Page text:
Reverse engineering is a process of taking an item and figuring out how it was made. There are two types: white box reverse engineering where you take apart the item in question and use that information as part of the figuring out process, and black box reverse engineering where you cannot take the item apart and you have to guess its components based on how it functions. If you have ever taken apart a clock or appliance as a kid, that is white box reverse engineering--or it could be, if you used the information you found so you could create your own clock.

Obviously, we cannot open our students' skulls up to find out what is inside, so we use the black box form of reverse engineering in teaching.

Students create things. For example, when I did Carnivale poetry (need link here) where you get to break the rules, based on the rules students mentioned in our initial discussion and the rules they chose to break as they created their poems, I can reverse engineer to figure out their schemas about poetry. Here are the rules of poetry that came up in our discussion:

Carnivale includes breaking the rules. Here are the poetry rules we can break in writing Carnivale poems:
It has to rhyme
Stanzas consistent in length
Has to be about a coherent topic
Has to have metrical patterns
Has to have metaphors
Deep philosophical meaning
Poetic devices

Based on this list, I can infer that as a group my students know something about poetic form (stanzas); something about poetic devices such as rhyme, meter and metaphors; and something about how poems make meaning. I also know from reverse engineering this list that students' definition of poetry may be too rigid because of the rules about stanzas and rhyming. I know from the way in which they discussed "deep philosophical meaning" that they feel intimidated by poetry.

From reverse engineering this list, I have the possibility of creating some learning experiences that add to students' knowledge in critical ways and that also give students successful experiences with reading and writing poetry so their level of intimidation decreases.

At the point, it would be good to quote from a FAQ about reverse engineering in relation to objects and computer programs:

Question: What are the different uses of reverse engineering?
Answer: A common misperception regarding reverse engineering is that it is used for the sake of stealing or copying someone else's work. Reverse engineering is not only used to figure out how something works, but also the ways in which it does not work.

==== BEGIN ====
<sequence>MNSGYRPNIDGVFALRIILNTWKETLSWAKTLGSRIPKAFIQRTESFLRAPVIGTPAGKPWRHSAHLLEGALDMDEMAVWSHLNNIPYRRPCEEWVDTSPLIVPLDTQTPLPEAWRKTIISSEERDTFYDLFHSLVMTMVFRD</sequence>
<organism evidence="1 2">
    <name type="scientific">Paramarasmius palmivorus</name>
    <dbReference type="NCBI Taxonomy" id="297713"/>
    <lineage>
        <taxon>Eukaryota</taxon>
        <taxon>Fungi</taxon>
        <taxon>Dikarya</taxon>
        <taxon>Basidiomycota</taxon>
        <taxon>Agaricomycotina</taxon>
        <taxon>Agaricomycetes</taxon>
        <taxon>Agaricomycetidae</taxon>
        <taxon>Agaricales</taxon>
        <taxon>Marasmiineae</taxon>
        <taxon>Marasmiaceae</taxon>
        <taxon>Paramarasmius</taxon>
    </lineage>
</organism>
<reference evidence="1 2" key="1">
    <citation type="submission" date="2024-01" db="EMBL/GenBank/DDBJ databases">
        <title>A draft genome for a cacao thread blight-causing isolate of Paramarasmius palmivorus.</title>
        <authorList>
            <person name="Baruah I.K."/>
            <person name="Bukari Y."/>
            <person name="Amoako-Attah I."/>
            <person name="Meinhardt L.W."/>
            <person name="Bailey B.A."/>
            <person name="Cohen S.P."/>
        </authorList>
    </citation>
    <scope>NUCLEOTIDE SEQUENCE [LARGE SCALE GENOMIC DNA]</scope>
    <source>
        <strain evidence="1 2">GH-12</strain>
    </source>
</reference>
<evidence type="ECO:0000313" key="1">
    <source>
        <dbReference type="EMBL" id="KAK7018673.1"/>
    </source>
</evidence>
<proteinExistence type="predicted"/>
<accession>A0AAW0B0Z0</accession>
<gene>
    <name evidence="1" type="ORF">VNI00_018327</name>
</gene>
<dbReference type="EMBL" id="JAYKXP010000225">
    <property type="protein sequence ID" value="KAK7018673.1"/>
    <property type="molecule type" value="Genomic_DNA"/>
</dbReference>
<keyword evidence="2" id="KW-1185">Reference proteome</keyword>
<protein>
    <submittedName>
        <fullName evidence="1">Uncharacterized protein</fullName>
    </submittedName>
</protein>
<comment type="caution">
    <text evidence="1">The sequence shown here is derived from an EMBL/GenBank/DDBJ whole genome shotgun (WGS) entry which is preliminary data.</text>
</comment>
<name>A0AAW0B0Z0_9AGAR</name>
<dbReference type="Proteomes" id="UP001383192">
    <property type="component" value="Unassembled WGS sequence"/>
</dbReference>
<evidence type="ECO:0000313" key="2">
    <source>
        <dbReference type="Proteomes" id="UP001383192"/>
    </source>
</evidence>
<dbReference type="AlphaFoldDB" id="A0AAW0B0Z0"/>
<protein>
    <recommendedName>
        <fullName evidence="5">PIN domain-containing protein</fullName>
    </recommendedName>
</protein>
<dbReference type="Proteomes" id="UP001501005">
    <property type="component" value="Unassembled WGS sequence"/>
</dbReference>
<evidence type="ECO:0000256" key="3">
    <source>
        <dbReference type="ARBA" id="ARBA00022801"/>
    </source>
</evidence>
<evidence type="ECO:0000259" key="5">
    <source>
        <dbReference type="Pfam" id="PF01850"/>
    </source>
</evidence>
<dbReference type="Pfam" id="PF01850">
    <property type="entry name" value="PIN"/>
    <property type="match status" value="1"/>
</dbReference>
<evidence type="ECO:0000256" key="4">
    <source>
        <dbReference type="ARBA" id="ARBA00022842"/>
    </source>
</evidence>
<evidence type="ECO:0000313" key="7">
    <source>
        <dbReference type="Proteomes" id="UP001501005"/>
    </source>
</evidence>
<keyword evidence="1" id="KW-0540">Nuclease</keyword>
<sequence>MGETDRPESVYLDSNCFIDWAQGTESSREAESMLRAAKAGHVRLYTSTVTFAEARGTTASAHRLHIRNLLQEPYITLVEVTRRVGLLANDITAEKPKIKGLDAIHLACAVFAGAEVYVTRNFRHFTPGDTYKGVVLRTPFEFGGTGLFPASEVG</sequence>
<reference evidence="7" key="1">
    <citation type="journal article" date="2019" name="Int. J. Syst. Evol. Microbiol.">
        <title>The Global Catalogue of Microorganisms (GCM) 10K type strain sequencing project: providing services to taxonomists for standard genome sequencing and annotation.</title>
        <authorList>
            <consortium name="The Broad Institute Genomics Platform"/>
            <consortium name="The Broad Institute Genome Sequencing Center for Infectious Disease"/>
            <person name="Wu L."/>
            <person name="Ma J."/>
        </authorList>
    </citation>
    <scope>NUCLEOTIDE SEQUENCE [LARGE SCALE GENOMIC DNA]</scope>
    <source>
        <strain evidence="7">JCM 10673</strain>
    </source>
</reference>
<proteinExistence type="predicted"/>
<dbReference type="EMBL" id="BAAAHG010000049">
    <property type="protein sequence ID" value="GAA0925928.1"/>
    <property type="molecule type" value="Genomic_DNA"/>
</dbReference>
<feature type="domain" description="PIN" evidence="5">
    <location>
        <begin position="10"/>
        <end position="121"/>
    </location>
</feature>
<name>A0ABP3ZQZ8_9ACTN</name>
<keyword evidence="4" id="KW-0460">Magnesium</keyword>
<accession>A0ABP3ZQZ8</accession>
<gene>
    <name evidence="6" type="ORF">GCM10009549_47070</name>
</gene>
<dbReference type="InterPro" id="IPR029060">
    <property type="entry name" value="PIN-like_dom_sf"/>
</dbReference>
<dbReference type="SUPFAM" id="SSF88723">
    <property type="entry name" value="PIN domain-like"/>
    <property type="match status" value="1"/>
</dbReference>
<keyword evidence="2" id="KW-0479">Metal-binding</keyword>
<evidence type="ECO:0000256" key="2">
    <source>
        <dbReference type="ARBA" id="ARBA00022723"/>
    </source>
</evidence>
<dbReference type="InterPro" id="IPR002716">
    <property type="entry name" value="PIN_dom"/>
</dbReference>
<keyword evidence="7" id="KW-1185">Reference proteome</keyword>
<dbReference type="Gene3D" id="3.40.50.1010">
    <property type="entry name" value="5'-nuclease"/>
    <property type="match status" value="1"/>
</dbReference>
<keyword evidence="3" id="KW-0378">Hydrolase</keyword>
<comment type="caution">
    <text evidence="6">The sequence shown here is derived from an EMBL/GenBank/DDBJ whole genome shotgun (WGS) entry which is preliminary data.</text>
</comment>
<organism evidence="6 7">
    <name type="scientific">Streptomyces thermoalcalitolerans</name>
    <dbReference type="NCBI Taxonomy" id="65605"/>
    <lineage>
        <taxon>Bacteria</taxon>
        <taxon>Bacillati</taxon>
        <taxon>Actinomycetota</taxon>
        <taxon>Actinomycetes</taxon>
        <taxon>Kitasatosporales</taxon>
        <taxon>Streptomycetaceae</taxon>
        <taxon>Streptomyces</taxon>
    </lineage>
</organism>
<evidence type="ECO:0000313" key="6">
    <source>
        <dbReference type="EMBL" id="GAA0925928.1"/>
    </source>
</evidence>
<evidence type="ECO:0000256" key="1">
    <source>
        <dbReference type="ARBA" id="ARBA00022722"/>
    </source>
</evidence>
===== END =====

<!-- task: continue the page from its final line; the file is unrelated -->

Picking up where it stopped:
Some examples of the different uses of reverse engineering include:

  • Understanding how a product works more comprehensively than by merely observing it

  • Investigating and correcting errors and limitations in existing programs

  • Studying the design principles of a product as part of an education in engineering

  • Making products and systems compatible so they can work together or share data

  • Evaluating one's own product to understand its limitations

  • Determining whether someone else has literally copied elements of one's own technology

  • Creating documentation for the operation of a product whose manufacturer is unresponsive to customer service requests

If we bring these items into the world of assessment, we get:

  • Understand what a student knows more comprehensively than by merely observing him or her
  • Investigating and correcting errors and limitations the student might have (we would tend to be more positive in wording this, but the point here is to see the analogy between reverse engineering in technology and reverse engineering in education)
  • Studying how students learn as a part of the pre-service teacher program (What Difference Does Instruction Make project)
  • Helping students work constructively together
  • Evaluating one's own teaching to understand its strengths and limitations

Reverse engineering's advantage as a way of thinking about assessment is that it gets us beyond the idea of tests and into the idea that we can analyze anything a student puts out and make some conclusions about what that student understands. In this way, any student artifact becomes a data source and we do not have to subject students to artificial forms of assessment.

Finally, the idea of teacher as engineer suggests that the teacher is a highly skilled person who can think through what is going on in the classroom with each student and put together learning experiences that benefit students individually and as a whole. This moves way away from scripted teaching which places the teacher in the position of technician (or robot).